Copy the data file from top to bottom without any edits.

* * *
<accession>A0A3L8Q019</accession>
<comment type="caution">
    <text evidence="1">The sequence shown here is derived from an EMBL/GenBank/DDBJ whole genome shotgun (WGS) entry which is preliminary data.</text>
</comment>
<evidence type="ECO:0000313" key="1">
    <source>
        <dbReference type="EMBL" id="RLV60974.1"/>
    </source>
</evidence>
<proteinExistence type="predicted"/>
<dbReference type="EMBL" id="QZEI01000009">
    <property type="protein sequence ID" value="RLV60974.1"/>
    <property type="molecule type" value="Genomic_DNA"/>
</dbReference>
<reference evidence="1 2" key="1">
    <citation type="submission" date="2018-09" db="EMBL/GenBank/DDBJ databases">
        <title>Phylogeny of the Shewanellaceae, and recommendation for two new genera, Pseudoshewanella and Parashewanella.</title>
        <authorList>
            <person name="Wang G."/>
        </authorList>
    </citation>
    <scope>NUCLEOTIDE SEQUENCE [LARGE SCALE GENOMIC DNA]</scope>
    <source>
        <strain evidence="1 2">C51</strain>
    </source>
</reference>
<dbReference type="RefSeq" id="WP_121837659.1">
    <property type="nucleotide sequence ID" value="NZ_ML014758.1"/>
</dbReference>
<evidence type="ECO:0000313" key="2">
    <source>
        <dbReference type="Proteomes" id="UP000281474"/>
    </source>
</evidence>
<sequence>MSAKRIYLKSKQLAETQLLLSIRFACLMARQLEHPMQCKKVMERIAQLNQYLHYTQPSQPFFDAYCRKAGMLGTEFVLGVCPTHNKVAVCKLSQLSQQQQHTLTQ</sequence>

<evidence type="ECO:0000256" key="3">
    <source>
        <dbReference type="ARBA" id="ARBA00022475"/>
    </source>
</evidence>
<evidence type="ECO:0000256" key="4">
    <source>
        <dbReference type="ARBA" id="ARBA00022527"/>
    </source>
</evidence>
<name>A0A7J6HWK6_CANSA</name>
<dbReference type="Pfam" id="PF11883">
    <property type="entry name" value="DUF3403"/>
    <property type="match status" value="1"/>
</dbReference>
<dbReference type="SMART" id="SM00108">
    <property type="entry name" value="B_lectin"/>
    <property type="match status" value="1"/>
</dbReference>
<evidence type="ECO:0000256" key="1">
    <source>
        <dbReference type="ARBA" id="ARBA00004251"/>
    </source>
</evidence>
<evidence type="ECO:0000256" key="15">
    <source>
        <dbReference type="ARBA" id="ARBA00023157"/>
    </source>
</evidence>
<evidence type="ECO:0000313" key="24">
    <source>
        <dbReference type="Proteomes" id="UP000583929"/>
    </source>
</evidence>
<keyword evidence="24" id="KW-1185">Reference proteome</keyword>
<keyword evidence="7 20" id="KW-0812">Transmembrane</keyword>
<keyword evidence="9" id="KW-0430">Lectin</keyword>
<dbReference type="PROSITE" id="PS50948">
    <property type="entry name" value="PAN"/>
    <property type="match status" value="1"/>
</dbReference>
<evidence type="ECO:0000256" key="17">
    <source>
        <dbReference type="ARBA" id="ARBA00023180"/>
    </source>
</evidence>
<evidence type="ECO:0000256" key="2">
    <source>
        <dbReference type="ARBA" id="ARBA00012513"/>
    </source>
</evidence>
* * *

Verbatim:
<accession>A0A3L8Q019</accession>
<comment type="caution">
    <text evidence="1">The sequence shown here is derived from an EMBL/GenBank/DDBJ whole genome shotgun (WGS) entry which is preliminary data.</text>
</comment>
<evidence type="ECO:0000313" key="1">
    <source>
        <dbReference type="EMBL" id="RLV60974.1"/>
    </source>
</evidence>
<proteinExistence type="predicted"/>
<dbReference type="EMBL" id="QZEI01000009">
    <property type="protein sequence ID" value="RLV60974.1"/>
    <property type="molecule type" value="Genomic_DNA"/>
</dbReference>
<reference evidence="1 2" key="1">
    <citation type="submission" date="2018-09" db="EMBL/GenBank/DDBJ databases">
        <title>Phylogeny of the Shewanellaceae, and recommendation for two new genera, Pseudoshewanella and Parashewanella.</title>
        <authorList>
            <person name="Wang G."/>
        </authorList>
    </citation>
    <scope>NUCLEOTIDE SEQUENCE [LARGE SCALE GENOMIC DNA]</scope>
    <source>
        <strain evidence="1 2">C51</strain>
    </source>
</reference>
<dbReference type="RefSeq" id="WP_121837659.1">
    <property type="nucleotide sequence ID" value="NZ_ML014758.1"/>
</dbReference>
<evidence type="ECO:0000313" key="2">
    <source>
        <dbReference type="Proteomes" id="UP000281474"/>
    </source>
</evidence>
<sequence>MSAKRIYLKSKQLAETQLLLSIRFACLMARQLEHPMQCKKVMERIAQLNQYLHYTQPSQPFFDAYCRKAGMLGTEFVLGVCPTHNKVAVCKLSQLSQQQQHTLTQ</sequence>

<evidence type="ECO:0000256" key="3">
    <source>
        <dbReference type="ARBA" id="ARBA00022475"/>
    </source>
</evidence>
<evidence type="ECO:0000256" key="4">
    <source>
        <dbReference type="ARBA" id="ARBA00022527"/>
    </source>
</evidence>
<name>A0A7J6HWK6_CANSA</name>
<dbReference type="Pfam" id="PF11883">
    <property type="entry name" value="DUF3403"/>
    <property type="match status" value="1"/>
</dbReference>
<dbReference type="SMART" id="SM00108">
    <property type="entry name" value="B_lectin"/>
    <property type="match status" value="1"/>
</dbReference>
<evidence type="ECO:0000256" key="1">
    <source>
        <dbReference type="ARBA" id="ARBA00004251"/>
    </source>
</evidence>
<evidence type="ECO:0000256" key="15">
    <source>
        <dbReference type="ARBA" id="ARBA00023157"/>
    </source>
</evidence>
<evidence type="ECO:0000313" key="24">
    <source>
        <dbReference type="Proteomes" id="UP000583929"/>
    </source>
</evidence>
<keyword evidence="24" id="KW-1185">Reference proteome</keyword>
<keyword evidence="7 20" id="KW-0812">Transmembrane</keyword>
<keyword evidence="9" id="KW-0430">Lectin</keyword>
<dbReference type="PROSITE" id="PS50948">
    <property type="entry name" value="PAN"/>
    <property type="match status" value="1"/>
</dbReference>
<evidence type="ECO:0000256" key="17">
    <source>
        <dbReference type="ARBA" id="ARBA00023180"/>
    </source>
</evidence>
<evidence type="ECO:0000256" key="2">
    <source>
        <dbReference type="ARBA" id="ARBA00012513"/>
    </source>
</evidence>